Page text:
Hackteria aims to help people experiment with biological art and science.
Ever wondered how to turn a simple webcam into a microscope, safely cultivate GFP bacteria, hack DVD burners to make your own nano and bio experiments, or how to use other cheap, easy to come by material in order to build an hydrometer (instrument to measure the relative density of a liquid), an incubator or even a bat detector? Then you should check out the DIY pages on Hackteria‘s wiki or enroll into one of their workshops.
Hackteria is a collection of Open Source Biological Art Projects started in 2009 by Andy Gracie, Marc Dusseiller and Yashas Shetty. They have since been joined by Anthony Hall, Urs Gaudenz, and a growing community of people keen on making experiments and developing their own projects in the field of biological art and science.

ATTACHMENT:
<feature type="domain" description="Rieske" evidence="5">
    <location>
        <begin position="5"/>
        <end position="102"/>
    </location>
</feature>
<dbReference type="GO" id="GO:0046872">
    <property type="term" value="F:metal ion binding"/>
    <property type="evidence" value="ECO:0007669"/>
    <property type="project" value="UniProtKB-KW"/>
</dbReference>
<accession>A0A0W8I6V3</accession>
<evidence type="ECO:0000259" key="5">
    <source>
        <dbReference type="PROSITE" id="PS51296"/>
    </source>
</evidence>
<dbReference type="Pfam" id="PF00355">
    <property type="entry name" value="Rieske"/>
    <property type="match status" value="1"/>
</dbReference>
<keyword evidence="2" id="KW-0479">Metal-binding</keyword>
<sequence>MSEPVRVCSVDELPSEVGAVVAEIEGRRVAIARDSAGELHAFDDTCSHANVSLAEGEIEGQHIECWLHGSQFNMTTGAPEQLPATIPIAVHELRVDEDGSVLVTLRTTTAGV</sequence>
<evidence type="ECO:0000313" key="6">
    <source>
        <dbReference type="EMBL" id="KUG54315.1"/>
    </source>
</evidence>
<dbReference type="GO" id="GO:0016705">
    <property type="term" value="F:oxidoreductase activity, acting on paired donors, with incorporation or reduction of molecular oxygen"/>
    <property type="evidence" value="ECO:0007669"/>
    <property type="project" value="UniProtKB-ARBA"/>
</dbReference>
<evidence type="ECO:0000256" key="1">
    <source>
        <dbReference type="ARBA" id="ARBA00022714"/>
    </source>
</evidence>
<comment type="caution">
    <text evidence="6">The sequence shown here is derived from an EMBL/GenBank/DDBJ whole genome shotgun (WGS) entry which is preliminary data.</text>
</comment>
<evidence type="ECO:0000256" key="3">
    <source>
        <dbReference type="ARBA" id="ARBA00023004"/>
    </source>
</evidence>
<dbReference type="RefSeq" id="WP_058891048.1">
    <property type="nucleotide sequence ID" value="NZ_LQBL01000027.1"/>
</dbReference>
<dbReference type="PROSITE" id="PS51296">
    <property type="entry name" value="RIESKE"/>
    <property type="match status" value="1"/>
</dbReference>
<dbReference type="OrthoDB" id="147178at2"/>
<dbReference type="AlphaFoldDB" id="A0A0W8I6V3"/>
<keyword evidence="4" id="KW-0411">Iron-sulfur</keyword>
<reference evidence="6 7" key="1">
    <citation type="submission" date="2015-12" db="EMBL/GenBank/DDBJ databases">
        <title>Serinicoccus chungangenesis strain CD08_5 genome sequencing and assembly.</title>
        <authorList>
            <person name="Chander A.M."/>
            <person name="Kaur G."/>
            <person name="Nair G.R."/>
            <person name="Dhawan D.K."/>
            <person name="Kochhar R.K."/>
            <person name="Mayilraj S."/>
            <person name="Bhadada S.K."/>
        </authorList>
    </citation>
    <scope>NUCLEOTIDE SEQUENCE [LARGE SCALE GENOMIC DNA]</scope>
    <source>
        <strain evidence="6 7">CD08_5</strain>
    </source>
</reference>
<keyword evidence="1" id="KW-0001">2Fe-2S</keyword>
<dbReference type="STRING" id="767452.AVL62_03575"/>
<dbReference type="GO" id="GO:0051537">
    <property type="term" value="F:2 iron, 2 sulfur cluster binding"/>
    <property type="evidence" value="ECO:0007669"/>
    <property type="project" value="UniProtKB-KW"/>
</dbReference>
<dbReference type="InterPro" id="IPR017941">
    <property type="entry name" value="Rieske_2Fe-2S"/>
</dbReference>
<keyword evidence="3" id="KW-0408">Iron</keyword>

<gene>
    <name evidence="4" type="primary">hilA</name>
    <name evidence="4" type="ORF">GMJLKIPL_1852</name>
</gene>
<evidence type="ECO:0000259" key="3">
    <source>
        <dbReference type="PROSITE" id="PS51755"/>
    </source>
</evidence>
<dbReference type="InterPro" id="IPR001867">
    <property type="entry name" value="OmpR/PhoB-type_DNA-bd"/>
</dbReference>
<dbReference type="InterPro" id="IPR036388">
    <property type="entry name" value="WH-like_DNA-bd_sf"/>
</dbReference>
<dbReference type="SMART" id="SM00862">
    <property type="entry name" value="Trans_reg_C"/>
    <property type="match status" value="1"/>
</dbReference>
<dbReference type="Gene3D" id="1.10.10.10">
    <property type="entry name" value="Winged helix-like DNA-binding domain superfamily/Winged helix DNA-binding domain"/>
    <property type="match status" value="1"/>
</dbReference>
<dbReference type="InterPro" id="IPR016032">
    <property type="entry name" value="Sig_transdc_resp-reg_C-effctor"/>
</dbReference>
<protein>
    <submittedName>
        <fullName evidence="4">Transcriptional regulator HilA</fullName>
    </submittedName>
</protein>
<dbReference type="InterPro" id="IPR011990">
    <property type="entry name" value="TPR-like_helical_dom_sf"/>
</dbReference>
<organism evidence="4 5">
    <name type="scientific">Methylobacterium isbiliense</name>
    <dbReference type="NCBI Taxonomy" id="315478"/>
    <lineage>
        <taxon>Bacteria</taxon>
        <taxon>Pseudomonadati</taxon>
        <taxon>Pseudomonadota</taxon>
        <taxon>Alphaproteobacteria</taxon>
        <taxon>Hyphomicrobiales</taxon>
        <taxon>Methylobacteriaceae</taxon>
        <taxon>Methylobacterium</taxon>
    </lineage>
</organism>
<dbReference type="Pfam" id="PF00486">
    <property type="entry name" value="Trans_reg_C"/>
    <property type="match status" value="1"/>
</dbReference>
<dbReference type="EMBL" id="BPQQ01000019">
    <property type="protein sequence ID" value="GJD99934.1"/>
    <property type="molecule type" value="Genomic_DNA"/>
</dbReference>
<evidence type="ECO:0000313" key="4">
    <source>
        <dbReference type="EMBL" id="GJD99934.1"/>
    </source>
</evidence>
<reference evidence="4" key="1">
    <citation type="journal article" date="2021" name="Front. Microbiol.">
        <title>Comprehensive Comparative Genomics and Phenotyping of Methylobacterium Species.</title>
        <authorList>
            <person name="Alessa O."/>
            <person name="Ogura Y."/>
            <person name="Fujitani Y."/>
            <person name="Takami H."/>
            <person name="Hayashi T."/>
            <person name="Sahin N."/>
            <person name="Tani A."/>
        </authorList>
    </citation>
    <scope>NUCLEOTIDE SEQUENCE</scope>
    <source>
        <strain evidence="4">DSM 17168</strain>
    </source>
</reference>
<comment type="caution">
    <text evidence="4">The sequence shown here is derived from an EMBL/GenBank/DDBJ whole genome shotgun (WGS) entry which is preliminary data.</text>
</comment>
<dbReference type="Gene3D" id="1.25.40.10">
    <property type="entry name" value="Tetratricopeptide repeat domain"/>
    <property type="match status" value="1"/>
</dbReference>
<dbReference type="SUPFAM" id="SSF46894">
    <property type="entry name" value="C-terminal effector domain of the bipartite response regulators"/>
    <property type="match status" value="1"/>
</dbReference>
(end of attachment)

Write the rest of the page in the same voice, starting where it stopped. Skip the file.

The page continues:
The wiki is an online resource for scientists, garage scientists, hackers and artists alike. It is also offers them the opportunity to combine their expertise, write critical and theoretical reflections and share simple instructions on how to work with life science technologies following an open source collaborative model.
I discovered the project in June at the Making Future Work conference in Nottingham where Andy Gracie was presenting his work. Because I made it my duty to interview Andy almost every single year since I started the blog, he’s the one I contacted in order to get more information about Hackteria. It’s not only getting embarrassing, but it also means that I’ll have to wait till 2012 to interview him about his robots that send him on dangerous missions to collect samples for them to analyze.
Continue reading here.
Régine Debatty is an art curator and the creator of the blog We Make Money Not Art. She has also spoken at several conferences and festivals about the way artists, hackers and interaction designers (mis)use technology.